Five-Year Follow-Up of Bilateral Epidural Prefrontal Cortical Stimulation for Treatment-Resistant Depression

Nolan R. Williams, E. Baron Short, Thomas Hopkins, Brandon S. Bentzley, Greg L. Sahlem, Jaspreet Pannu, Matt Schmidt, Jeff J. Borckardt, Jeffrey E. Korte, Mark S. George, Istvan Takacs, Ziad Nahas

Research output: Contribution to journalArticlepeer-review

20 Scopus citations

Abstract

Background Epidural prefrontal cortical stimulation (EpCS) represents a novel therapeutic approach with many unique benefits that can be used for treatment-resistant depression (TRD). Objective To examine the long-term safety and efficacy of EpCS of the frontopolar cortex (FPC) and dorsolateral prefrontal cortex (DLPFC) for treatment of TRD. Methods Adults (N = 5) who were 21–80 years old with severe TRD [failure to respond to adequate courses of at least 4 antidepressant medications, psychotherapy and ≥20 on the Hamilton Rating Scale for Depression (HRSD24)] were recruited. Participants were implanted with bilateral EpCS over the FPC and DLPFC and received constant, chronic stimulation throughout the five years with Medtronic IPGs. They were followed for 5 years (2/1/2008–10/14/2013). Efficacy of EpCS was assessed with the HRSD24 in an open-label design as the primary outcome measure at five years. Results All 5 patients continued to tolerate the therapy. The mean improvements from pre-implant baseline on the HRSD24 were [7 months] 54.9% (±37.7), [1 year] 41.2% (±36.6), [2 years] 53.8% (±21.7), and [5 years] 45% (±47). Three of 5 (60%) subjects continued to be in remission at 5 years. There were 5 serious adverse events: 1 electrode ‘paddle’ infection and 4 device malfunctions, all resulting in suicidal ideation and/or hospitalization. Conclusion These results suggest that chronic bilateral EpCS over the FPC and DLPFC is a promising and potentially durable new technology for treating TRD, both acutely and over 5 years.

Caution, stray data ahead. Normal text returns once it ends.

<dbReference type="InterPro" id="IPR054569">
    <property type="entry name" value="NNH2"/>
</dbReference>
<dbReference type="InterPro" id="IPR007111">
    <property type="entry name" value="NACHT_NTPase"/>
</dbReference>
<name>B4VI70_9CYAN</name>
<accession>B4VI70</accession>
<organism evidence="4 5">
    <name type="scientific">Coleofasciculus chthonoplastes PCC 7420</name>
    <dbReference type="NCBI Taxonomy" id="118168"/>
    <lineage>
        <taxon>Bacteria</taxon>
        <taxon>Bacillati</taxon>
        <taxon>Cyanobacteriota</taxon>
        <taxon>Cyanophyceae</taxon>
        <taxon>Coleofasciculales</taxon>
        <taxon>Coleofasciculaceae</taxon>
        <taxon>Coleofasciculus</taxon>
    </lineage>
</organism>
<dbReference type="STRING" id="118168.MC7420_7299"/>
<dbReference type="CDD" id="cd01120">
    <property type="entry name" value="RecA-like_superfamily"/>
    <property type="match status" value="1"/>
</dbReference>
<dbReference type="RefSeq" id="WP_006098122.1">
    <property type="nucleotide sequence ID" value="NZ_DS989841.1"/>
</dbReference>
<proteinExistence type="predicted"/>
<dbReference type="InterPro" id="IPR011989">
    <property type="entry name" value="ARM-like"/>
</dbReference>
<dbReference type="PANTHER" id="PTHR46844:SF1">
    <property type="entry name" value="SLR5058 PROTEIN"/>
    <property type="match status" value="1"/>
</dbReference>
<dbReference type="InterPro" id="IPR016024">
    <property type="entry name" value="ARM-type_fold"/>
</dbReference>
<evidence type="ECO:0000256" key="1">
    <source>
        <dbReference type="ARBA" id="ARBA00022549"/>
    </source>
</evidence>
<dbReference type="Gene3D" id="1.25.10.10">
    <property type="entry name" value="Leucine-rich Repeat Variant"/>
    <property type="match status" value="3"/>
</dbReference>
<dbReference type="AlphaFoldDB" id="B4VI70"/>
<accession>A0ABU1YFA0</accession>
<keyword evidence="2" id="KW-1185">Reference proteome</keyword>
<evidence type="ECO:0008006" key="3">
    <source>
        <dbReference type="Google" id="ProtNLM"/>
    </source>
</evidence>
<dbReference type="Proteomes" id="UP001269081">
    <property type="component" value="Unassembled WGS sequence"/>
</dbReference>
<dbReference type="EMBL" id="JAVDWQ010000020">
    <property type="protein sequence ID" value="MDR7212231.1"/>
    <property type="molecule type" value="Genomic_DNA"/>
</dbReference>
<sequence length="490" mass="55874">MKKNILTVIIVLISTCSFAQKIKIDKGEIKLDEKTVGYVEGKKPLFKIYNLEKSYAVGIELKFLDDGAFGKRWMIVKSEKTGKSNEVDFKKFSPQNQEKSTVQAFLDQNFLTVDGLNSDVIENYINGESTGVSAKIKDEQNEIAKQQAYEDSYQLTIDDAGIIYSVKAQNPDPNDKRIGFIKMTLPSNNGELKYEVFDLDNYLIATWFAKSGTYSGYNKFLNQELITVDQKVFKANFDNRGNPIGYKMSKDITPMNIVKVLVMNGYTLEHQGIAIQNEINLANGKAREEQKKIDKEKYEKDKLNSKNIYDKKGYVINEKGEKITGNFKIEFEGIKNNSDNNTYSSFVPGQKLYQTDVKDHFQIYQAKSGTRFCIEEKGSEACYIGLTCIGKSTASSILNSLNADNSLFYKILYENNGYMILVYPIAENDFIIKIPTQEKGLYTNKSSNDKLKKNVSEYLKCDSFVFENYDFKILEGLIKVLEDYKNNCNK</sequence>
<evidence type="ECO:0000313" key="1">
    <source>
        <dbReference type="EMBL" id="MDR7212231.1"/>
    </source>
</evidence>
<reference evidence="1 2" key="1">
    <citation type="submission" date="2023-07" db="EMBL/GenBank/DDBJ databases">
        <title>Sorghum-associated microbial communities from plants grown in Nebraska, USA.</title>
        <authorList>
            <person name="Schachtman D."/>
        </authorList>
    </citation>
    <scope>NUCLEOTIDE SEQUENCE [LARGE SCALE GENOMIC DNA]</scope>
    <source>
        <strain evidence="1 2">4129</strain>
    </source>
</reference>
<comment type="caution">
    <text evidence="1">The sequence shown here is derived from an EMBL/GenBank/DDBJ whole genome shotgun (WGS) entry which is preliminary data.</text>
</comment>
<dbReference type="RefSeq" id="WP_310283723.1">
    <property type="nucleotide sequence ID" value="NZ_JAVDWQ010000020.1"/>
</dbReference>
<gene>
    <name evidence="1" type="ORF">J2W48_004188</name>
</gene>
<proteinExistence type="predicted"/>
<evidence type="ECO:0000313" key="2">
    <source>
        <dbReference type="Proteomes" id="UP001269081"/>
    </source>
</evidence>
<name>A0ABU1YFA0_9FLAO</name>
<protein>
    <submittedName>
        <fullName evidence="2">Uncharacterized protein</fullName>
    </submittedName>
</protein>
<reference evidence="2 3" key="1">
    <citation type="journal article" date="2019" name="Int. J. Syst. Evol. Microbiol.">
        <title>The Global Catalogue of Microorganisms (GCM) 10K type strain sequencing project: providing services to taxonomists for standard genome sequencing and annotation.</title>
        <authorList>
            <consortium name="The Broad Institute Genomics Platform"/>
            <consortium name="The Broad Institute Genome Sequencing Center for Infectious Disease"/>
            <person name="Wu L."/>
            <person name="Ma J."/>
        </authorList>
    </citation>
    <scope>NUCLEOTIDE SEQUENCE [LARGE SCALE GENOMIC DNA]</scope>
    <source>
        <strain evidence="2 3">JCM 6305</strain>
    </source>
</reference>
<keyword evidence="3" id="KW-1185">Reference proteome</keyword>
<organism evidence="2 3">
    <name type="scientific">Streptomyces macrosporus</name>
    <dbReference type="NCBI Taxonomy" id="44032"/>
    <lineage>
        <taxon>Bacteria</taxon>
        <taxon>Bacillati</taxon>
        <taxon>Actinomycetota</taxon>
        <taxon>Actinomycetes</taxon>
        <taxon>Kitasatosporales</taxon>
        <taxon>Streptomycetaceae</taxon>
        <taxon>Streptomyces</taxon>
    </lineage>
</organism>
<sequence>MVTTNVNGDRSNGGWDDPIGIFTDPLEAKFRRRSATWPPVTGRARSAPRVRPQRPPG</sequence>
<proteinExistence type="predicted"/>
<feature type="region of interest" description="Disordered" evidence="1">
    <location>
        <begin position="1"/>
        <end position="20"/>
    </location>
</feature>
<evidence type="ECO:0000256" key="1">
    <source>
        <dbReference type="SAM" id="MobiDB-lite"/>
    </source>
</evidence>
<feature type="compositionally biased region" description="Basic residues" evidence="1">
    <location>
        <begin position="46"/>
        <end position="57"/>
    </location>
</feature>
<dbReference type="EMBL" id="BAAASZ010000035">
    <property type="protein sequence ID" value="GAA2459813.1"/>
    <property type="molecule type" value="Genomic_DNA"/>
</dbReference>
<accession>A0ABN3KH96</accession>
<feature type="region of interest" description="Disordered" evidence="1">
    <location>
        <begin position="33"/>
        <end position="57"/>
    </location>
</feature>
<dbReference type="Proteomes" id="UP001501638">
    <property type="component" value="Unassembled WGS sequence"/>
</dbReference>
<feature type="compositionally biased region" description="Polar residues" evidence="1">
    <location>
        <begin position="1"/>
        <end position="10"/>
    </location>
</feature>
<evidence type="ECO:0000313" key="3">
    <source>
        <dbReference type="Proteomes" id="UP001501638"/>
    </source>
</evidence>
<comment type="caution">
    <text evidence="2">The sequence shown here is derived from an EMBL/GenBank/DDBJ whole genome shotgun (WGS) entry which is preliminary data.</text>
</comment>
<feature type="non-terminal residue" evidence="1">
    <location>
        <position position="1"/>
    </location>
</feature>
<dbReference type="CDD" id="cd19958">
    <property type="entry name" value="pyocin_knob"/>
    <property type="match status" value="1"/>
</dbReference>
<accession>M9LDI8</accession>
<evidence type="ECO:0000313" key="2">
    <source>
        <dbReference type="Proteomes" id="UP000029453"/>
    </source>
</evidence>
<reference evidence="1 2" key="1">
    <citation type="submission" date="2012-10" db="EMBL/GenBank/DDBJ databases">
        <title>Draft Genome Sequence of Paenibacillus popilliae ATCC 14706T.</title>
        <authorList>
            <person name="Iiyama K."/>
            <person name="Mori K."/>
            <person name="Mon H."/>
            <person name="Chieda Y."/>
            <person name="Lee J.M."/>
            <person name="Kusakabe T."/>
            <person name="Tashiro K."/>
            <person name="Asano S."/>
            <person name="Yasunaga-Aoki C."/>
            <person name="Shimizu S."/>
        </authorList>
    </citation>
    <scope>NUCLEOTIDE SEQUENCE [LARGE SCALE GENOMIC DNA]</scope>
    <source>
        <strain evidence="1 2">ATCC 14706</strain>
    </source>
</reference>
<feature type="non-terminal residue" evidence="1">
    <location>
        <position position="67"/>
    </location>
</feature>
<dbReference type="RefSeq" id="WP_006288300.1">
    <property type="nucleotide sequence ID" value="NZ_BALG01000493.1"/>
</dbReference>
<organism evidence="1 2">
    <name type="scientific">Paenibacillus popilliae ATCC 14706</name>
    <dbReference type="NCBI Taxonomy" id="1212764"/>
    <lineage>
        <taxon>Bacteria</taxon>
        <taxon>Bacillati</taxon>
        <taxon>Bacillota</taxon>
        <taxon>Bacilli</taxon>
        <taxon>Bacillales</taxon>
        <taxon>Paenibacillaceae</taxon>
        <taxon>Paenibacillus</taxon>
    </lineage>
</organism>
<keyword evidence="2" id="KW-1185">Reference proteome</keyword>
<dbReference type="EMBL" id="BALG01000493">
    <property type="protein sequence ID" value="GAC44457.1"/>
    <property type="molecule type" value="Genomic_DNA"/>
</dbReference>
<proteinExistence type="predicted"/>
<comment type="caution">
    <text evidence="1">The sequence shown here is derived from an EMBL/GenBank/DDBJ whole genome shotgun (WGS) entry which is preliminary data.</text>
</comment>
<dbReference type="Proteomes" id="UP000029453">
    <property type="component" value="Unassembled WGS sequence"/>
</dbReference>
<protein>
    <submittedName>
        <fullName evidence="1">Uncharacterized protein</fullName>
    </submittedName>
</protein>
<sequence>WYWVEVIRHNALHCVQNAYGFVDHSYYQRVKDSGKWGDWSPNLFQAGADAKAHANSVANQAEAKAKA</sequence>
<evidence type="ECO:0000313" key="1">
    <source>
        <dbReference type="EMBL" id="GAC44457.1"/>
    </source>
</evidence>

Original languageEnglish (US)
Pages (from-to)897-904
Number of pages8
JournalBrain Stimulation
Volume9
Issue number6
DOIs
StatePublished - Nov 1 2016

Bibliographical note

Funding Information:
Medtronic, Inc. (Minneapolis, MN) donated the devices but was otherwise not involved in the study, particularly data acquisition, analysis, or drafting the article. Ziad Nahas, MD, declares no conflict of interest in relation to the work described and was funded by a National Alliance of Research for Depression and Schizophrenia ( NARSAD ) Independent Investigator Award. Brandon Bentzley, MD, PhD, declares no conflict of interest in relation to the work described and was supported by NIH grants F30 DA035065 and T32 GM008716 . Nolan Williams, MD, and Thomas Hopkins, BA, declare no conflict of interest in relation to the work described and were supported by NIH grant R25 DA020537 . No other contributors declare a conflict of interest in relation to the work described.

Publisher Copyright:
© 2016 Elsevier Inc.

Keywords

  • Brain stimulation
  • Deep brain stimulation
  • Epidural cortical stimulation
  • Interventional psychiatry
  • Treatment-resistant depression

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